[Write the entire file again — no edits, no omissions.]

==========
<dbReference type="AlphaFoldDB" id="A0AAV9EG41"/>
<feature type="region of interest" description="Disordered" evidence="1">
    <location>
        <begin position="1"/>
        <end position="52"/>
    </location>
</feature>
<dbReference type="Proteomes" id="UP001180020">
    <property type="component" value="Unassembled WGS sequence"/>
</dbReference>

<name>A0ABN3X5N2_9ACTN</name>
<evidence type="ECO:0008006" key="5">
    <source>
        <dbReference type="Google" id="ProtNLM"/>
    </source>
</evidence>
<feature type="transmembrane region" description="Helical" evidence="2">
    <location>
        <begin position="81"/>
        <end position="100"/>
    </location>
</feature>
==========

<dbReference type="AlphaFoldDB" id="A0AAV9EG41"/>
<feature type="region of interest" description="Disordered" evidence="1">
    <location>
        <begin position="1"/>
        <end position="52"/>
    </location>
</feature>
<dbReference type="Proteomes" id="UP001180020">
    <property type="component" value="Unassembled WGS sequence"/>
</dbReference>

<name>A0ABN3X5N2_9ACTN</name>
<evidence type="ECO:0008006" key="5">
    <source>
        <dbReference type="Google" id="ProtNLM"/>
    </source>
</evidence>
<feature type="transmembrane region" description="Helical" evidence="2">
    <location>
        <begin position="81"/>
        <end position="100"/>
    </location>
</feature>